Grammar schools: Flagship Tory education plan 'likely to be derailed by election failure'

Lack of a Tory majority means policy programme will be 'slimmed down'

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Theresa May’s plan to open new grammar schools across the UK is unlikely to be implemented after she failed to secure a parliamentary majority, a senior Conservative backbencher has suggested.

Graham Brady, who chairs the influential 1922 Committee of Tory backbenchers and is a prominent campaigner for more grammar schools, said his party could be forced to settle for introducing a “rather modest pilot” in place of its manifesto pledge to “lift the ban on the establishment of selective schools”.

It follows a general election result that saw Ms May fall eight seats short of a House of Commons majority, meaning she will be forced to rely on the support of the DUP’s ten MPs in order to pass legislation.

That raises the prospect of all proposed laws being carefully considered to ensure they will be acceptable to both the Northern Irish party and to Conservative backbenchers. Even a small rebellion could see the Government lose crucial votes.

“There’s no point in sailing ahead with items that were in the manifesto which we won’t get through Parliament, so we’re going to have to work very carefully”, Mr Brady told the BBC’s Sunday Politics. “No doubt it will be a slimmed down Queen’s Speech and we should concentrate on the things that really have to be done.

“I would be upset if we couldn’t make any progress on allowing people to have the choice of grammar schools but reality asserts itself. If we can’t get things through Parliament, we don’t do them.

“I hope we won’t have to stop altogether but certainly we are going to have to trim our policies carefully according to what we think Parliament will support.”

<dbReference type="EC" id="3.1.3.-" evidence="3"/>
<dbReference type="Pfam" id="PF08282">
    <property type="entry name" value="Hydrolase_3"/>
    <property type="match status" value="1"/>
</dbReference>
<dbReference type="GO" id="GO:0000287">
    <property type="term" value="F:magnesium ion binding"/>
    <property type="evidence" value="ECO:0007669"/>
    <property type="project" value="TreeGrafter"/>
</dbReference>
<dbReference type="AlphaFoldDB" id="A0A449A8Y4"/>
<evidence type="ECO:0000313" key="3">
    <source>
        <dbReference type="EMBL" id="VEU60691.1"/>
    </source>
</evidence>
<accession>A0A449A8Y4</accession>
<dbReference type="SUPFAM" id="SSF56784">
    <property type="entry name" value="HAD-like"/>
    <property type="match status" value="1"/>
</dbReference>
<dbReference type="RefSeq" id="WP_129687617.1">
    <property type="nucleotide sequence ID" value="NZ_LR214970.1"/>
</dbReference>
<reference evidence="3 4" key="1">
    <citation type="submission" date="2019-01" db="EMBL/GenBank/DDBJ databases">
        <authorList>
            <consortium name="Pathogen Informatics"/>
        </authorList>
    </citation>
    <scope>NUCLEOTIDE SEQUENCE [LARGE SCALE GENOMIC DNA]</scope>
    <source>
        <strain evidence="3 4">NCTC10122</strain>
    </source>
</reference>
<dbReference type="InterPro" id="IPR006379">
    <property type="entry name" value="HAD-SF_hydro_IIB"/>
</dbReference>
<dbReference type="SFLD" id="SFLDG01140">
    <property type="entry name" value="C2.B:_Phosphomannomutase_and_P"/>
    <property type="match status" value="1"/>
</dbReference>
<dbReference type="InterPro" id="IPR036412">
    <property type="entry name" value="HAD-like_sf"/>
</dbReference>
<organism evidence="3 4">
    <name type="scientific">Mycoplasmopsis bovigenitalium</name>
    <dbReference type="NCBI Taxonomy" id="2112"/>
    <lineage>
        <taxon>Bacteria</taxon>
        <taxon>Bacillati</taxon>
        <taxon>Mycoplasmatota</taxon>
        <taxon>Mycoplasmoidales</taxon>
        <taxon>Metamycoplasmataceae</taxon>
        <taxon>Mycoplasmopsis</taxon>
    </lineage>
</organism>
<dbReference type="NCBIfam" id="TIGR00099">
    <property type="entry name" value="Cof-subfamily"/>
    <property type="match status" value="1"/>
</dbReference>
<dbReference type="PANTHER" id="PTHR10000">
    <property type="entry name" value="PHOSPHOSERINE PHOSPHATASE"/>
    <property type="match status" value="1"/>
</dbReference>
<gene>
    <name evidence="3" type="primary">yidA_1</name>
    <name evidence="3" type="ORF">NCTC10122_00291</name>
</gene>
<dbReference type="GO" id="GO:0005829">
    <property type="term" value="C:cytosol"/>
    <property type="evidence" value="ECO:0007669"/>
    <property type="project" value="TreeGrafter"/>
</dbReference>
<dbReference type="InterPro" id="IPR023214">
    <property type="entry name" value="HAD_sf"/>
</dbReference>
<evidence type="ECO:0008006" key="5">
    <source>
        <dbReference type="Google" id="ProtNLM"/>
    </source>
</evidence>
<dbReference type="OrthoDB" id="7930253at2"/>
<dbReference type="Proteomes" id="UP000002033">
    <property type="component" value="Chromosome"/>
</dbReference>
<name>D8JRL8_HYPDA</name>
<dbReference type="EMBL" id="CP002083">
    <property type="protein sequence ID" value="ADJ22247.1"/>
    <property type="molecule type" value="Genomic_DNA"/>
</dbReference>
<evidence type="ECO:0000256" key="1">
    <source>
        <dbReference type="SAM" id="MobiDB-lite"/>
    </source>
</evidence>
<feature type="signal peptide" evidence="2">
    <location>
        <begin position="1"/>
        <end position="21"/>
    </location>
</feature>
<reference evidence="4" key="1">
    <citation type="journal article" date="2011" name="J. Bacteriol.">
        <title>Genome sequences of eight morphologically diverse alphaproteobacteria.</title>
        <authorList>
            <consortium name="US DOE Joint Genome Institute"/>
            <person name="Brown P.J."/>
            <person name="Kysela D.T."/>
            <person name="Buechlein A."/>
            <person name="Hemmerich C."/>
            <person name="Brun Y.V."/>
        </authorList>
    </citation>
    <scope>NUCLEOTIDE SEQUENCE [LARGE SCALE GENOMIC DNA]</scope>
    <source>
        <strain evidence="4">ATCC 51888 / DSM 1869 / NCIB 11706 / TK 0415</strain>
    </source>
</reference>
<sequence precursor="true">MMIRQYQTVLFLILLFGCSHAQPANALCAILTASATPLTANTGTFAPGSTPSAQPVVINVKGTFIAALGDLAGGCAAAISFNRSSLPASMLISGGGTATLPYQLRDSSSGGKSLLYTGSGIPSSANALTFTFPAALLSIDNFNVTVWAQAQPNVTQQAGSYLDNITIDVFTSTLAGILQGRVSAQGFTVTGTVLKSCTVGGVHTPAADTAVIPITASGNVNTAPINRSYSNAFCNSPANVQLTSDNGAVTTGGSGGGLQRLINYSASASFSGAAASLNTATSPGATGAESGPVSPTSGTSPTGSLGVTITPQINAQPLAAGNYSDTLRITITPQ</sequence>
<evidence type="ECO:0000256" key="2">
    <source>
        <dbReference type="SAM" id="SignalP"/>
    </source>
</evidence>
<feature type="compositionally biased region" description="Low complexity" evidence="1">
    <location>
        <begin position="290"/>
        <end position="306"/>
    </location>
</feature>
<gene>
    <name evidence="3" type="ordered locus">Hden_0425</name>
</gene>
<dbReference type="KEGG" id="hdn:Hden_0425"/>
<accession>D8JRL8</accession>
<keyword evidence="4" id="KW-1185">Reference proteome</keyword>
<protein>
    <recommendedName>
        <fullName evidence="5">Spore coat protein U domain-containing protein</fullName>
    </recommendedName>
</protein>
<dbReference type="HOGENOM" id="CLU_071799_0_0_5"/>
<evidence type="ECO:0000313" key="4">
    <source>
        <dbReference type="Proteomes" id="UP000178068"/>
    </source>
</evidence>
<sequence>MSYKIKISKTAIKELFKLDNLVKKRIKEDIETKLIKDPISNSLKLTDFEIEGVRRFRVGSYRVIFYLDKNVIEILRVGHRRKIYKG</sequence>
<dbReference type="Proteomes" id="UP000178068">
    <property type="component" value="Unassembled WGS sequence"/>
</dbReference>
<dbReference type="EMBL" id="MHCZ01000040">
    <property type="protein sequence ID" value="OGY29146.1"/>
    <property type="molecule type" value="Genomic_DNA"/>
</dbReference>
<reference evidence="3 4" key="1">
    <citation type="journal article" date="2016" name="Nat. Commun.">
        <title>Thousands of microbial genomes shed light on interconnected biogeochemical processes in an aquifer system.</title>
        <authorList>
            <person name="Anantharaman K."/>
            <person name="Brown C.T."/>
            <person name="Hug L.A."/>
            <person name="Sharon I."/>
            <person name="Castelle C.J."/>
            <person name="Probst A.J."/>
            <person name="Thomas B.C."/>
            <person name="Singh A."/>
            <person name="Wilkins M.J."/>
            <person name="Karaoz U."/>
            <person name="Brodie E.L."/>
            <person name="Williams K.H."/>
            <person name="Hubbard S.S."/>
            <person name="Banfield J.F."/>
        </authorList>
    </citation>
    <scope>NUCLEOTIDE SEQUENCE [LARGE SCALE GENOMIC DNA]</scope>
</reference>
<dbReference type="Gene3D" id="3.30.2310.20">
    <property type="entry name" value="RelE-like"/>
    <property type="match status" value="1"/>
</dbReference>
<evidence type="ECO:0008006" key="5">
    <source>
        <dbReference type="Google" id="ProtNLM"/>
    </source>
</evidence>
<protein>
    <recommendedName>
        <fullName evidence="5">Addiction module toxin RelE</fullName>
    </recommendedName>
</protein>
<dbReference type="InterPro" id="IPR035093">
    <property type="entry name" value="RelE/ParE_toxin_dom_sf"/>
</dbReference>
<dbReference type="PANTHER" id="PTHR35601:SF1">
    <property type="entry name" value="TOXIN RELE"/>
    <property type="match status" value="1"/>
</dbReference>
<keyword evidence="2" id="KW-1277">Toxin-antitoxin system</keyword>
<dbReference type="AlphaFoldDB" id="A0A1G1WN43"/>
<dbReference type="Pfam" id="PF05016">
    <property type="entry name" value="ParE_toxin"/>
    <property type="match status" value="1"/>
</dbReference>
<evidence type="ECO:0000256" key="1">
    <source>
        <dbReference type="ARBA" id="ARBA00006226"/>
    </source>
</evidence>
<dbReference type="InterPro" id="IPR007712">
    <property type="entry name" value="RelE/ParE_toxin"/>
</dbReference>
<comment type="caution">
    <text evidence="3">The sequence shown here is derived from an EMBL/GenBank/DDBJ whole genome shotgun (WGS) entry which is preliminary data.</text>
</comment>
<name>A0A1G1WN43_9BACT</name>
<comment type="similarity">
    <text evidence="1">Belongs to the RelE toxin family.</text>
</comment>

He said a “rather modest” pilot that would see a few grammar schools opened in inner-city areas could be all that is achievable on one of the Conservatives’ flagship education policies.

Despite widespread criticism, Ms May has been vocal in expressing her desire to increase the number of grammar schools.  

Nick Timothy, one of the Prime Minister’s former chiefs of staff, had been reported to be the main architect of her grammar schools policy. Mr Timothy resigned after the election amid strong criticism of his role in the campaign. He had overseen the Conservatives policy programme, which included controversial plans to force elderly people to cover the cost of their social care.

In remarks that would have been unthinkable just days ago, Mr Brady also suggested the Prime Minister should seek to be more like Jeremy Corbyn, saying the Labour leader had presented himself in an “avuncular” way. The Prime Minister should follow his lead and “relax into communicating with the electorate”, the 1922 Committee chairman said.

“It’s something she does very well in person – increasingly so since she became Prime Minister – but that wasn’t coming across in the campaign”, he added.

“We need to see a much more open and inclusive approach within government and within Parliament as well. That’s not just a desirable outcome…it’s an absolute necessity in these circumstances.”

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